Okay, that needs an explanation. I'm not an outliner. I tried an outline once, where I worked out each scene and chapter, and found that it wasn't as interesting to work on. I did, however, complete that story with over 58 000 words. If you're following Lethal Ladies on Fridays, that turned into a seat-of-the-pants deal when I found myself coming to an end twenty thousand words too soon. What I do, mostly, is create a framework, a scaffold, that I can hang my writing from. To this end, I work out characters, work out key scenes, figure out the ending, then start writing. If there's a gap between scenes, then I just hope something comes up to fill it in, but the pre-writing work helps me know what will happen. Thus all the detail I've put into Ione and the rogue angel.
Once I start, I work on a few scenes, which could be one massive scene with action or a number spread over several chapters. Often, this involves picturing the scenes in my head playing out like a movie. This lets me move the "camera", the point of view, around so I can see what my focus character does. I can stop the "film" as needed to take note of details, work out angles, adjust lighting, even move a character if needed. The film also lets me take note of dialogue and see when voices aren't quite right.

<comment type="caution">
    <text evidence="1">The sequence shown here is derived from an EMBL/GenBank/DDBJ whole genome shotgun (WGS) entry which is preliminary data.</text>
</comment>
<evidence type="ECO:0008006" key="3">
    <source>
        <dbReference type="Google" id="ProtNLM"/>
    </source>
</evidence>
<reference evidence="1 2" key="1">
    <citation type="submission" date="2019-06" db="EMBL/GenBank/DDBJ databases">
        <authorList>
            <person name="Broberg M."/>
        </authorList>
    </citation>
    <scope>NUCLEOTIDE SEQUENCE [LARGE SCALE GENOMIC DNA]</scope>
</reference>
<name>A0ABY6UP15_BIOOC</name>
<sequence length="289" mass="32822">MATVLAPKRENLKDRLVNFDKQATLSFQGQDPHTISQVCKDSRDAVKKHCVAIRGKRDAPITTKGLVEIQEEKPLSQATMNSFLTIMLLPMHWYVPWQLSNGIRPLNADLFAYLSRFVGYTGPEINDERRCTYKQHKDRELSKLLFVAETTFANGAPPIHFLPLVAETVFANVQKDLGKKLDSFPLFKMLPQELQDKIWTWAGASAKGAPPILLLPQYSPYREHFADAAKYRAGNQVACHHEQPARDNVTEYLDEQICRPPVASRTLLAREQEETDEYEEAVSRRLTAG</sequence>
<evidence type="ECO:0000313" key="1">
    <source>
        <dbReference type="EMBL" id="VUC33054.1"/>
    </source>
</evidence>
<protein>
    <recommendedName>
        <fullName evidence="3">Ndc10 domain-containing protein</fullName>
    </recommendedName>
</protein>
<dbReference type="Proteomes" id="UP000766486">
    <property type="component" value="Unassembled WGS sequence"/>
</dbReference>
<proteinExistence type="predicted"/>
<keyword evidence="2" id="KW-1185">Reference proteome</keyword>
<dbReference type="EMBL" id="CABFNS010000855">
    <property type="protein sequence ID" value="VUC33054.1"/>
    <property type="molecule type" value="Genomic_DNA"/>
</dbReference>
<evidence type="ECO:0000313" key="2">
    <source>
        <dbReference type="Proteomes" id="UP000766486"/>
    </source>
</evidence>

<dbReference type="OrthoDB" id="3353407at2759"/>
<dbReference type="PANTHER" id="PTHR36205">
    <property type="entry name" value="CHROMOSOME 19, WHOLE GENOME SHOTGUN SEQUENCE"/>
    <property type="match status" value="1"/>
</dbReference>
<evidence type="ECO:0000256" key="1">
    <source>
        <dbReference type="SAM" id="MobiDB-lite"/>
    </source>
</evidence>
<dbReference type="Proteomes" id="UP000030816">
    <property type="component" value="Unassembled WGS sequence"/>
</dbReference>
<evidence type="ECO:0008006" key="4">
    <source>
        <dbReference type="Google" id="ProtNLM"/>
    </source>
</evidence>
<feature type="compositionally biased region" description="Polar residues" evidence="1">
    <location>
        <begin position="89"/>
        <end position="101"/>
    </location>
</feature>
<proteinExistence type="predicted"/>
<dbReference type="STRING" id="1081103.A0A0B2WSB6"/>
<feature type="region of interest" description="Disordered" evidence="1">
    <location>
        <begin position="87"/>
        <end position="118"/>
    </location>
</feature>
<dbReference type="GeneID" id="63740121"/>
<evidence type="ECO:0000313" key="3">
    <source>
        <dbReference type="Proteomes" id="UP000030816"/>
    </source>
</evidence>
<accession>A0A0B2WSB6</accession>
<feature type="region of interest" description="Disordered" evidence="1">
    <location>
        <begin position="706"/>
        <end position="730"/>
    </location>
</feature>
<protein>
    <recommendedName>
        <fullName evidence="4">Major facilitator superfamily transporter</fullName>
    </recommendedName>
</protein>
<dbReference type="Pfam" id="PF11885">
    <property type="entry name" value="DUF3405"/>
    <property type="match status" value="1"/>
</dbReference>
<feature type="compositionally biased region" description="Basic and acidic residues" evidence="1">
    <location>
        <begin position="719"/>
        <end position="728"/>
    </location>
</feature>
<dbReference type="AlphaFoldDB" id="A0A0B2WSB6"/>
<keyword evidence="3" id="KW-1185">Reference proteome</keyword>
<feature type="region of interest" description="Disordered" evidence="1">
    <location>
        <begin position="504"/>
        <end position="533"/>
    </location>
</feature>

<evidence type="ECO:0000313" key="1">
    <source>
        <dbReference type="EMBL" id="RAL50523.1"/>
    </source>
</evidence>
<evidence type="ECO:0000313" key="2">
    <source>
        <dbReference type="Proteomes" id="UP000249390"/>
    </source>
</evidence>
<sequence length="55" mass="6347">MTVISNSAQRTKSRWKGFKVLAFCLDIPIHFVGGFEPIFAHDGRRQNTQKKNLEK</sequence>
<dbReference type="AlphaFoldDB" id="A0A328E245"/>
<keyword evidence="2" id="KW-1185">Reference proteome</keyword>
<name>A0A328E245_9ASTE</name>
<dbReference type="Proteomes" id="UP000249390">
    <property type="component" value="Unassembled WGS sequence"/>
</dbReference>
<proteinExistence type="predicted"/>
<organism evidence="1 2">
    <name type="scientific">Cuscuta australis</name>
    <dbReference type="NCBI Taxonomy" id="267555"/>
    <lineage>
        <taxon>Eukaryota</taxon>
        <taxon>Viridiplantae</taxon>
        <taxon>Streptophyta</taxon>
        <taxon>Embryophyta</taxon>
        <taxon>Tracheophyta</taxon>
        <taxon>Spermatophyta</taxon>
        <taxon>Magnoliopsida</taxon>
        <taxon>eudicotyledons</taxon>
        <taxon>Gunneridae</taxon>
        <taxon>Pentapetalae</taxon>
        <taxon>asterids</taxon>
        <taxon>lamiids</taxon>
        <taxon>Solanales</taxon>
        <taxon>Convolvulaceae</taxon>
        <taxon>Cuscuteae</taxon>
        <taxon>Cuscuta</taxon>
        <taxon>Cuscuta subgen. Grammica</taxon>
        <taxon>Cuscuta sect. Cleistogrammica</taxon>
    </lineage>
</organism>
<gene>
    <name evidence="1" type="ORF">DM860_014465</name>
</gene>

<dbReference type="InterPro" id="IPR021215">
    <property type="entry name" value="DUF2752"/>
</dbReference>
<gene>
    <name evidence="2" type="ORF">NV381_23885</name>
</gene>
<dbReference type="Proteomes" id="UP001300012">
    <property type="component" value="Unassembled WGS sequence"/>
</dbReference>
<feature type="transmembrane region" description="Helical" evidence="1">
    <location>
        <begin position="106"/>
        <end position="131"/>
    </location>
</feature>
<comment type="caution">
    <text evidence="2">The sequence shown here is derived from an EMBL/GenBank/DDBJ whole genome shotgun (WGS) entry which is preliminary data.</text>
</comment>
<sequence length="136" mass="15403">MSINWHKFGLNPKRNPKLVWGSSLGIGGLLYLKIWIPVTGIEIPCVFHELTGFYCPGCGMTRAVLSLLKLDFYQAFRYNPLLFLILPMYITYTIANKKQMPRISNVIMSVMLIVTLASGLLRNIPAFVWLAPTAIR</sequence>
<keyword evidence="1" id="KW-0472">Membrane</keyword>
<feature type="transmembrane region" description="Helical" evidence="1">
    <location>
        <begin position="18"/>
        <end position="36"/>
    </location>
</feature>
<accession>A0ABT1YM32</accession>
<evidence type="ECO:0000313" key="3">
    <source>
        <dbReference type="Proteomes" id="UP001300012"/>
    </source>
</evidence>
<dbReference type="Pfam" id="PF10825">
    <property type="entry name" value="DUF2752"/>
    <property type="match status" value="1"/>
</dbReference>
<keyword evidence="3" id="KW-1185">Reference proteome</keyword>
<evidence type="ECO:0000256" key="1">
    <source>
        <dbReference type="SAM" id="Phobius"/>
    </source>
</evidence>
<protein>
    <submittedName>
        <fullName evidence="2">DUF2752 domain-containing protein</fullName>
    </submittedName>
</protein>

|Doctors complain about my illegibility.|
It's not so much an illegible scrawl as very squished. Thanks to an old injury, writing longhand is also painful after ten minutes,
When I run out of scenes to write, it's time to make way towards the next key event, whatever that would be. If I feel that there's a huge gap between where I am and where I need to be, I toss in a few extra bits to flesh out the characters, the setting, and the plot. Worse case, I toss a random encounter at the characters to see what they do, then try to retcon why the encounter happened. Best case, I figure out that the characters need to do something to cause the next key event to occur, so I can write them setting up the event. Once the story is done, I can go back and smooth things over so that the unexpected events are seamless.